The ten discovery categories include quantitative reasoning, biological science, physical science, historical perspective, foreign culture, fine and performing arts, social science, social identity and the individual, humanities, and technology, environment and society.  The inquiry course counts for one of these categories.  Additional courses would be used to fulfill the other categories, and one course may be approved to fulfill two categories.  All Discovery Program courses will be based on inquiry pedagogy and will be reviewed on a continuing basis.  Writing-intensive courses would be as presently constructed, and the advisory committee is currently working to define the capstone experience.  Based on information obtained from the Discovery Program Implementation Committee questionnaire in 2003, about forty to fifty percent of the majors already have a capstone experience.  There is support from the provost’s office to help with course development.  Faculty development is key to implementation.

This year the advisory committee intends to work on models of assessment and pilot programs for the university dialogue and town hall meetings, inquiry courses, and capstone experiences, as well as to review the framework of general education and the discovery courses, to identify criteria for discovery categories, to plan faculty development opportunities, to deliberate on the capstone experience, and to establish working groups to engage faculty, students and staff.  In response to a question about why foreign language is not a discovery category, Joanne Curran-Celentano said that foreign language courses would be a selection within the foreign culture category and that she invites faculty to bring input to the Discovery Program Advisory Committee.  The advisory committee has a website under construction and a blackboard organization site, and the committee’s mailing address is 3 Hamilton Smith Hall.

A professor said that, in some universities when large course changes are instituted, funds are provided to faculty who develop the new courses.  He expressed skepticism of the idea that the Discovery Program could be instituted with few new funds.  Joanne Curran-Celentano said that there is some support for course development and faculty development and that it will take a while to figure out what the costs may be.  John Ernest said that the advisory committee started by discussing budgetary issues.  The committee will look at how other institutions manage this.  Another senator said that the first-year mathematics assessment would show that some students need remediation.  Joanne Curran-Celentano said that the advisory committee is working with the Mathematics Department on the design of the mathematics assessment.  A professor asked if the plan that the courses would be taught for at least three years will exclude faculty who are within four years of retirement.  Joanne Curran-Celentano replied that this could be discussed on an individual basis.  Although the plan was for courses to be taught three times and then reviewed, that was not meant to exclude faculty who would be interested in participating.  Faculty are asked to send input on the Discovery Program implementation to Joanne Curran-Celentano or Michael Kalinowski.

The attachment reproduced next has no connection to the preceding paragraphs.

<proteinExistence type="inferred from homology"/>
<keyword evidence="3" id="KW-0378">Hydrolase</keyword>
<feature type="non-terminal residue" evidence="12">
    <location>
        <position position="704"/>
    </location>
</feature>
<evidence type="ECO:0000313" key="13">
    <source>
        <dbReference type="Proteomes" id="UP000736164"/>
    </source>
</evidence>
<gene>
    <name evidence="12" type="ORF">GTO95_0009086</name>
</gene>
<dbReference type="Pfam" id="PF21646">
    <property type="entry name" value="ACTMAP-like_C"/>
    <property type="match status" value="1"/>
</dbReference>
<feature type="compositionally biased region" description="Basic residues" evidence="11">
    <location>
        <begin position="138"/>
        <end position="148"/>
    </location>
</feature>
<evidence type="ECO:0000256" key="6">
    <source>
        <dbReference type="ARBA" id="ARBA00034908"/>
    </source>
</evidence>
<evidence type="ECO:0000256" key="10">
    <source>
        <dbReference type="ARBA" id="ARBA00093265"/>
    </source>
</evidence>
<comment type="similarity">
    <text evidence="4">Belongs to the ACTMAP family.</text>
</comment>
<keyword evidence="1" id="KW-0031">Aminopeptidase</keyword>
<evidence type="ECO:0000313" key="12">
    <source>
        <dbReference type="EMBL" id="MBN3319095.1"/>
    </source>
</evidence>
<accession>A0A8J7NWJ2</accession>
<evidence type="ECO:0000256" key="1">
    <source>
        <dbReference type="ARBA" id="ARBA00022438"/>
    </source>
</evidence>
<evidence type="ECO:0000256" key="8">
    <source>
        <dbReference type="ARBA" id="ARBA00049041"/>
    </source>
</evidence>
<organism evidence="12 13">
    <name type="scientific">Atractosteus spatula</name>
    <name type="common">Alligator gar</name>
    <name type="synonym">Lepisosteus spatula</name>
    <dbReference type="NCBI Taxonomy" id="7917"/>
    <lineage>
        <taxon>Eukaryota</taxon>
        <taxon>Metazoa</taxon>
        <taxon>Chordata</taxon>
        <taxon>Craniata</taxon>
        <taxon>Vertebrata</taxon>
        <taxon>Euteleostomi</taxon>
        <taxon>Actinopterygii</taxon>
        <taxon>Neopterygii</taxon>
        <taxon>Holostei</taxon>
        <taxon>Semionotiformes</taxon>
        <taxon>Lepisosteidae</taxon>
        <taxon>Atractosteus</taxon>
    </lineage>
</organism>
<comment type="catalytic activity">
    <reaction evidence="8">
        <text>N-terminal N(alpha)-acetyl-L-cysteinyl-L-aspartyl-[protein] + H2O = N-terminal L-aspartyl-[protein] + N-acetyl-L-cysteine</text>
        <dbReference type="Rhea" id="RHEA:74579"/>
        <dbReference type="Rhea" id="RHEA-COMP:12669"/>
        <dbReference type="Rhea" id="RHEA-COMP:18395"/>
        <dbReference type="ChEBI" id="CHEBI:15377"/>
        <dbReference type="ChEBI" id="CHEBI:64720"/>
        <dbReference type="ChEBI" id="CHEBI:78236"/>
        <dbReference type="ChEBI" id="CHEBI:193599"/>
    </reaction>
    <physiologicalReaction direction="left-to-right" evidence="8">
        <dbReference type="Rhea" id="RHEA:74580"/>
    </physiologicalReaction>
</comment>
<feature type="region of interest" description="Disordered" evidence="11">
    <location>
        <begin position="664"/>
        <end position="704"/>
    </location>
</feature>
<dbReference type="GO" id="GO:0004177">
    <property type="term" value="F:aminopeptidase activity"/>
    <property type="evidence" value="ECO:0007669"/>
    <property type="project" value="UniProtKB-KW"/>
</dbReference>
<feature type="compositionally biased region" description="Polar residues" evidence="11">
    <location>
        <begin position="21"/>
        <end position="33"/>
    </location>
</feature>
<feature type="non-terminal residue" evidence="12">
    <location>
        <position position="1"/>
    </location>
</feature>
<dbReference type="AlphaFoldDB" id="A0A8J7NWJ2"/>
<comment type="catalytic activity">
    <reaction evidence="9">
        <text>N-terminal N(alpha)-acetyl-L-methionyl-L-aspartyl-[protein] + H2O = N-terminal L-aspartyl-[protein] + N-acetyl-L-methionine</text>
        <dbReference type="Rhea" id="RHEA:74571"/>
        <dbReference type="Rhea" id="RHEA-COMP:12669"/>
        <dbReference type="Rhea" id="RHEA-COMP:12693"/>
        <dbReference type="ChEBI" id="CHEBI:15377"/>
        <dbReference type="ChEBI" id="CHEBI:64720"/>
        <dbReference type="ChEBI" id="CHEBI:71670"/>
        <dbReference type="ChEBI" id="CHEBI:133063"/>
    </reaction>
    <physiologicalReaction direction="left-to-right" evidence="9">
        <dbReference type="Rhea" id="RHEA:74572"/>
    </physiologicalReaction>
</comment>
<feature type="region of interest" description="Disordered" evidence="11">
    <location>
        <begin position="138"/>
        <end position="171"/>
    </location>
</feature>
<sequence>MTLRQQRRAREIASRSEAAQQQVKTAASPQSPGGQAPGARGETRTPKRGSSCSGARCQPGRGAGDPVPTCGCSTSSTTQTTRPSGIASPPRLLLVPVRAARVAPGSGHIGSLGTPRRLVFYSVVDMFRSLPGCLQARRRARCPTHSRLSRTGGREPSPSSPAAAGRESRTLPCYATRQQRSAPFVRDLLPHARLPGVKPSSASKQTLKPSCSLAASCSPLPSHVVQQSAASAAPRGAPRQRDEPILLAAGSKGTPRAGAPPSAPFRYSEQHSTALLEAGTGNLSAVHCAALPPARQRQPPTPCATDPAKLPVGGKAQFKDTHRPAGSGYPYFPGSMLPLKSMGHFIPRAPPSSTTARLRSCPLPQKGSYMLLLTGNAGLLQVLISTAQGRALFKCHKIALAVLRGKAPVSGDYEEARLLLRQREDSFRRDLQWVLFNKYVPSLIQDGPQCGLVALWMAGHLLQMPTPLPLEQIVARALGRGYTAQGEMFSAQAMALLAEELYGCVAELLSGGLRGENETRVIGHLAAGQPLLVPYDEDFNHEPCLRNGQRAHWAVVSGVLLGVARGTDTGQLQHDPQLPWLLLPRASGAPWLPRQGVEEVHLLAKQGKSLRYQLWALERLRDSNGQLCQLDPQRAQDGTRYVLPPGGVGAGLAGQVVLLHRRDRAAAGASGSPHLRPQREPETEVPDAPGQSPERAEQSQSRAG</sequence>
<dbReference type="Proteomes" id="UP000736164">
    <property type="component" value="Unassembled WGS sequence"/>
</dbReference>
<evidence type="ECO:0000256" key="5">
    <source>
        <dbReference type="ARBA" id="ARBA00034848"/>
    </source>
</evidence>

VII.  Diversity – In order to cast some light on how UNH faculty felt about various issues related to diversity recruitment and retention, Monica Chiu was asked to summarize the results of a survey she had initiated at UNH last spring.  Other initiatives included small faculty seminars which were held on pedagogy and diversity.  The New England Center for Inclusive Teaching was formed, and a number of colleges and universities participate in this program.  Monica Chiu said that the people most likely to respond to the survey were interested in diversity and were often from the College of Liberal Arts.  Most responders were tenure-track faculty.  Most thought that more diversity among students in the classes would not affect the course topics and that a diverse student body would be helpful to the educational experience at UNH.  Currently, minority persons constitute about five percent of the faculty and seven percent of the students at UNH.  Many faculty say that they do not know how to bring diversity into their courses.

Senators expressed concern about the way the survey was set up and the rate of response.  Monica Chiu said that the survey had a response rate of 249 out of about 800 faculty.  She had looked at diversity surveys on other campuses and had received advice from many sources, but she is not an expert on how surveys should be set up and evaluated.  A senator suggested that perhaps a professor with expertise in this area could look at the survey and make recommendations.  Monica Chiu said that the provost wants another survey done in the spring and that a faculty member with survey expertise would be welcome to volunteer.  In response to questions, she said that religion ranked seven out of fifteen categories and that the survey results will be posted on the diversity website.  The senate chair suggested that pro-active searches and mentoring for minority faculty could be discussed by the Faculty Senate at a later date.

VIII.  Adjournment – The meeting was adjourned.